When people talk about computers they usually label themselves a Windows or Mac person. I’m a Linux guy. I’ve run Linux on my computers for about 15 years. My family runs Linux on their computers. No, we’re not a super-cyber-family who hacks all the time. My daughter is 12 and mostly interested in her music. My wife works with Girl Scout events and is not deep into technology. In that time we’ve not had a single virus infection on our computers and we’ve been able to get things done. Maybe Linux is a good answer for you too.
I’m going to spend a few posts talking about Linux and why I use it. A few of my friends, after seeing how I get things done have also decided to move to Linux. Ultimately, I’m not trying to convince you to make a change. My goal here is to help you understand that you have choices and help you decide if Linux might benefit you.
What is Linux?
Linux is an operating system, the core software that runs your computer when you first turn it on. The operating system is the layer between the programs that you run—word processors, music players, Internet browsers, etc.—and your hardware—disk drives, keyboards, pointing devices, monitors, etc. They’ve always been around in one form or another and many have passed into obscurity that you’ve never heard of.
For personal computers the most popular systems are Microsoft Windows and Apple Mac OS. You’re likely already familiar with them, so I won’t go into more detail. In 1992, a developer named Linus Torvalds began a personal project to develop a new operating system. He based it on a long-standing system called UNIX, which had been running for decades on complex back-office computers. UNIX was designed to multi-task, or perform many different functions at once. A personal version of this seemed ideal for the way that computer usage was going.
Fast forward to today and his variation, called Linux (See what he did there?) has become very successful. Much of the Internet runs on Linux machines. Your high-end televisions and many other Internet-connected devices use it as well. I even saw a bar-top video game that ran on Linux. (I found out because I was curious what a button did. It turns out that it rebooted the machine. Curiosity is going to get me into a lot of trouble some day.)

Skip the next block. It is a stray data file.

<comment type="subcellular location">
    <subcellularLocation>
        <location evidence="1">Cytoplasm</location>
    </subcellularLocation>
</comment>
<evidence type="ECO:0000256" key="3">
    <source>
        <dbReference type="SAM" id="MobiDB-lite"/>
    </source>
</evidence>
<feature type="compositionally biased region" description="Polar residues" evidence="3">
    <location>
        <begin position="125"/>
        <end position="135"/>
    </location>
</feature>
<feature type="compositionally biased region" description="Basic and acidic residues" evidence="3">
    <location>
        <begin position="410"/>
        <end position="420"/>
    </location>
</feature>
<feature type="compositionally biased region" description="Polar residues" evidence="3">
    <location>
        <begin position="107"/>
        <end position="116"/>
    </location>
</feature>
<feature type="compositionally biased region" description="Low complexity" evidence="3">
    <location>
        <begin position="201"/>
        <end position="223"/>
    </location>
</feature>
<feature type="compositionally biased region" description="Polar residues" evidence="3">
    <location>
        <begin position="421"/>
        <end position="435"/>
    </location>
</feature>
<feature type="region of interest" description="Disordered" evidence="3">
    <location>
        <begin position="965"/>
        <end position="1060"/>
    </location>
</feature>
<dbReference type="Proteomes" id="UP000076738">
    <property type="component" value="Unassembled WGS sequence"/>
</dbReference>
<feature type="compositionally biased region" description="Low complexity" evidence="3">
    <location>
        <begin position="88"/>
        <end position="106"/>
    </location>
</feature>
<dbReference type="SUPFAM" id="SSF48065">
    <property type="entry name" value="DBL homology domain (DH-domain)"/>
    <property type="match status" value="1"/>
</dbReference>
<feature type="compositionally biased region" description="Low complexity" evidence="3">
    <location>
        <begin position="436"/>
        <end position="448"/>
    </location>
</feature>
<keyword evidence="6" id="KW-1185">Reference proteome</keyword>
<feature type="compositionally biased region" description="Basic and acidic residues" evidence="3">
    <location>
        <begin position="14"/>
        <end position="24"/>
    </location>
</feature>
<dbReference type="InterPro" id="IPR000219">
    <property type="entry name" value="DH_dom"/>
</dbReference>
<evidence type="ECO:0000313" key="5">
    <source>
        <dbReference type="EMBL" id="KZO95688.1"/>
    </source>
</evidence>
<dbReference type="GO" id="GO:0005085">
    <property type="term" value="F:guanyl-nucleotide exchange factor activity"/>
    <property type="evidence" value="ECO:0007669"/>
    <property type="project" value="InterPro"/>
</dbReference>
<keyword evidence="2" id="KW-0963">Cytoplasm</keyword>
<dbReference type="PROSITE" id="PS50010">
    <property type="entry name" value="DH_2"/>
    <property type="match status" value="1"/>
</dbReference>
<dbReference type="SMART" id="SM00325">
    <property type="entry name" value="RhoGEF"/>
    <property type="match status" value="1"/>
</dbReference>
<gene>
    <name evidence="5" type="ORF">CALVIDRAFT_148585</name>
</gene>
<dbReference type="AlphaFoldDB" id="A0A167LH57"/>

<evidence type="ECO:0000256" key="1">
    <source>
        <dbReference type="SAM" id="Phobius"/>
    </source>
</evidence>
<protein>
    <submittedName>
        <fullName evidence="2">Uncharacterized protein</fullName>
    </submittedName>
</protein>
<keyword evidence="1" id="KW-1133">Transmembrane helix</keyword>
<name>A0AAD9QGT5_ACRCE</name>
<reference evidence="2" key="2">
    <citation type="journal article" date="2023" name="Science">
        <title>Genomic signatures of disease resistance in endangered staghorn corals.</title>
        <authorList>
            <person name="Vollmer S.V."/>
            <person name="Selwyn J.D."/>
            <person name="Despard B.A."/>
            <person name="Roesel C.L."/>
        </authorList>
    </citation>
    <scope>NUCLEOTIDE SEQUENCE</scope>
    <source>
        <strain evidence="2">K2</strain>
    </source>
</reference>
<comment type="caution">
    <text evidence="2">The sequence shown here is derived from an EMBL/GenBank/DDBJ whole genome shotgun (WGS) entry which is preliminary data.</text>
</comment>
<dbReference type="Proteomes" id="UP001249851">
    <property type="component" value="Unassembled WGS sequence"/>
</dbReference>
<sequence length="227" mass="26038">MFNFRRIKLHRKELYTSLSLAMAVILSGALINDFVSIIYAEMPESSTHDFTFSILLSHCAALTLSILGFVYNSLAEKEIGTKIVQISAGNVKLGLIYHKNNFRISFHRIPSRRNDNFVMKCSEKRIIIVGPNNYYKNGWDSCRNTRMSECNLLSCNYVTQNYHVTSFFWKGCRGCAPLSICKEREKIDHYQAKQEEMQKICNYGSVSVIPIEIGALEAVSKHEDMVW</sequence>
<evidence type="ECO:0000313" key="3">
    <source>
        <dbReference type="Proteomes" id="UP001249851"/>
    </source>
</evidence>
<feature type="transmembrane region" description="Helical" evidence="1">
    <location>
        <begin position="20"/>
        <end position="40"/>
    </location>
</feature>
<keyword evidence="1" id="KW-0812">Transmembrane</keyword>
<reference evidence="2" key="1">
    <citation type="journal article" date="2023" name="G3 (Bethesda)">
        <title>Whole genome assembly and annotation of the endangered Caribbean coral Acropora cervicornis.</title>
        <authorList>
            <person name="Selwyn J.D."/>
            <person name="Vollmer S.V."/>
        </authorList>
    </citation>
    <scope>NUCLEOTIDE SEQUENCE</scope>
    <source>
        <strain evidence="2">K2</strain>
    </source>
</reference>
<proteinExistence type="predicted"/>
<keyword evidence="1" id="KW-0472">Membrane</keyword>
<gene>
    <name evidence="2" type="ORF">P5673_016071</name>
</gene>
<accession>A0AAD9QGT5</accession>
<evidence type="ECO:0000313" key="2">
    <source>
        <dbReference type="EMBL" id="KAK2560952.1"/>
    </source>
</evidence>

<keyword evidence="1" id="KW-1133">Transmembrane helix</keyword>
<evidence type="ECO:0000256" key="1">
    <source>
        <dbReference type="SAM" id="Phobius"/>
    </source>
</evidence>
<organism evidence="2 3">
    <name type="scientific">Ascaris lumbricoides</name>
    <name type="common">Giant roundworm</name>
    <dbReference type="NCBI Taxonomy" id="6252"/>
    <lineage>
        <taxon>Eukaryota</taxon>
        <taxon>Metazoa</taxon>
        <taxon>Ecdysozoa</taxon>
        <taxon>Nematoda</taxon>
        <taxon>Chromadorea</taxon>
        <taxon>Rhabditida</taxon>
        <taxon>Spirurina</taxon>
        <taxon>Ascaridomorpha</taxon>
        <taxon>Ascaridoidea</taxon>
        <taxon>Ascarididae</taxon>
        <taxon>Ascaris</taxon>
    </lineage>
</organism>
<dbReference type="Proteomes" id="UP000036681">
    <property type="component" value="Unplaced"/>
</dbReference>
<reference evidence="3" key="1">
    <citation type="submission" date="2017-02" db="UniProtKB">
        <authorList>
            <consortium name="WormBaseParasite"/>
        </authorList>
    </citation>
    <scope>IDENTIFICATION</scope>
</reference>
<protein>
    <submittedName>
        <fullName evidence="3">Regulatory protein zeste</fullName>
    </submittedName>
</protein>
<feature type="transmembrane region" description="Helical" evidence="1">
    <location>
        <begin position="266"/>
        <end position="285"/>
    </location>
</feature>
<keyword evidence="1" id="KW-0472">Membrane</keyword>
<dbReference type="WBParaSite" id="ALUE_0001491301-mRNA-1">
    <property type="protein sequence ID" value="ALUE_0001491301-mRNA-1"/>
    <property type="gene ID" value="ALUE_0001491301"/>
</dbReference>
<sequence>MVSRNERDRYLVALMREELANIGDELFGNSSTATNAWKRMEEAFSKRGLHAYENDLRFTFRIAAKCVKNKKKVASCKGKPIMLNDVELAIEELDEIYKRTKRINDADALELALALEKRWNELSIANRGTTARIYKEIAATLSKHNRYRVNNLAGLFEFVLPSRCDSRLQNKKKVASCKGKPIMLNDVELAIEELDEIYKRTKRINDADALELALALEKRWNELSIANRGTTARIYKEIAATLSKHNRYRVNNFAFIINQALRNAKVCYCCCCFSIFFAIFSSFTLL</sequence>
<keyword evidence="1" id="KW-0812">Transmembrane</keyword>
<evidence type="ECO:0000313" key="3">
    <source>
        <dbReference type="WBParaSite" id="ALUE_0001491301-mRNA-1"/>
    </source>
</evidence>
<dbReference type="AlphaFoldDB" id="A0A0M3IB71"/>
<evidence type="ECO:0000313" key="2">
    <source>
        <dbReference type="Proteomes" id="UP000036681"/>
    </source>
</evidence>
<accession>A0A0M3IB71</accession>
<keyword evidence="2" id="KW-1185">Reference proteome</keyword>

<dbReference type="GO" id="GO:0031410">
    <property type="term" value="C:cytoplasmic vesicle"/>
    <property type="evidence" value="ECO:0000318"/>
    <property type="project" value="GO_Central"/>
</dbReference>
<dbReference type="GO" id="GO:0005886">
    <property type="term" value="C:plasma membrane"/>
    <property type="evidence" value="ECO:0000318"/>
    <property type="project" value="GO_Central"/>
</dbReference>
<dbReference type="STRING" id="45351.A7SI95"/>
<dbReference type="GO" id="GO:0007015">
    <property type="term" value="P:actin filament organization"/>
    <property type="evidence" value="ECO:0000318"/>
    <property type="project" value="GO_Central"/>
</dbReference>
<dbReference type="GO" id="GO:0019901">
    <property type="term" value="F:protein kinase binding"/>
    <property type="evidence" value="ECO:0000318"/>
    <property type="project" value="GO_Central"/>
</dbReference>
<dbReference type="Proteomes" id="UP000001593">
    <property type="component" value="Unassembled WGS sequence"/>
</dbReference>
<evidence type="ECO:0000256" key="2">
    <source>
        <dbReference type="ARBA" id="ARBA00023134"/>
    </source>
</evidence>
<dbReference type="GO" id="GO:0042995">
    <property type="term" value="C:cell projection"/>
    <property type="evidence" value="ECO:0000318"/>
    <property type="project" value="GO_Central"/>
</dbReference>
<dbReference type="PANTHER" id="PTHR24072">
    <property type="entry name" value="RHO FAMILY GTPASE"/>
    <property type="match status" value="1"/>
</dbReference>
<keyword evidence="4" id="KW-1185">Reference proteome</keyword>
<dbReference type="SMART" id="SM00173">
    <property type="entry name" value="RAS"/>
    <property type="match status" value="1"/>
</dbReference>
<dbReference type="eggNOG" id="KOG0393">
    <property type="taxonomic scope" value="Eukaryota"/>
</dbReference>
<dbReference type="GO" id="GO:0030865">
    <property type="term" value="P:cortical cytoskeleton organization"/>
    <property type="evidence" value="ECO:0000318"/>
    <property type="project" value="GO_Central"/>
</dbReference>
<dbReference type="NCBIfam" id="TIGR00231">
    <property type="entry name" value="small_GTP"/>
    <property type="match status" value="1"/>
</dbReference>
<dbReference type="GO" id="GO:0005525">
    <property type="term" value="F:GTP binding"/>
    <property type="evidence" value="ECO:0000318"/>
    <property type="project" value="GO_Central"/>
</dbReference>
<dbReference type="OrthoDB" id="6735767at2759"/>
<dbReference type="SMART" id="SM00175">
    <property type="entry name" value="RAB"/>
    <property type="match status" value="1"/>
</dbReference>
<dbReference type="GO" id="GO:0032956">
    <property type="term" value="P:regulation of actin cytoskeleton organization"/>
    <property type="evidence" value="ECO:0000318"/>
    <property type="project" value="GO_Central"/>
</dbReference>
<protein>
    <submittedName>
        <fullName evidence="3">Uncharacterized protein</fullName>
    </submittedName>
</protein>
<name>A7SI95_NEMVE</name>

While it’s true that Linux can run on very big, complex computers, it also runs well on laptops and desktop machine. If you have an Android device you are already running something that is based on Linux.
Linux is open-source software. That means that the code behind Linux is available for anyone to see. It is licensed with the GNU Public License (GPL), which means that it is specifically intended to be freely available. You can get the source code, compile it and use it without any cost. Obviously you would need to be a little nerdy to do that (and I’m afraid I have). However, there are pre-built installations of Linux with guided installations that are as easy to set up as Windows.
These distributions are easy to download from the Internet. In many cases you can test drive them or run them off of a CD, DVD, or USB disk without having to install anything on your system.
What this means for you is that if you want to you can get Linux for free, install it on your system, and use it for free. Modern installations have a graphical interface and all kinds of software included, everything from office suites to media software.
A really interesting site to browse and learn about different Linux distributions is DistroWatch. There you will see all of the different installations that people have designed. It’s actually a little overwhelming because people treat Linux like Legos® and are always building new stuff with it. However, don’t be nervous. In my next entry I’ll break things down into a few distributions that I think are most useful to start with.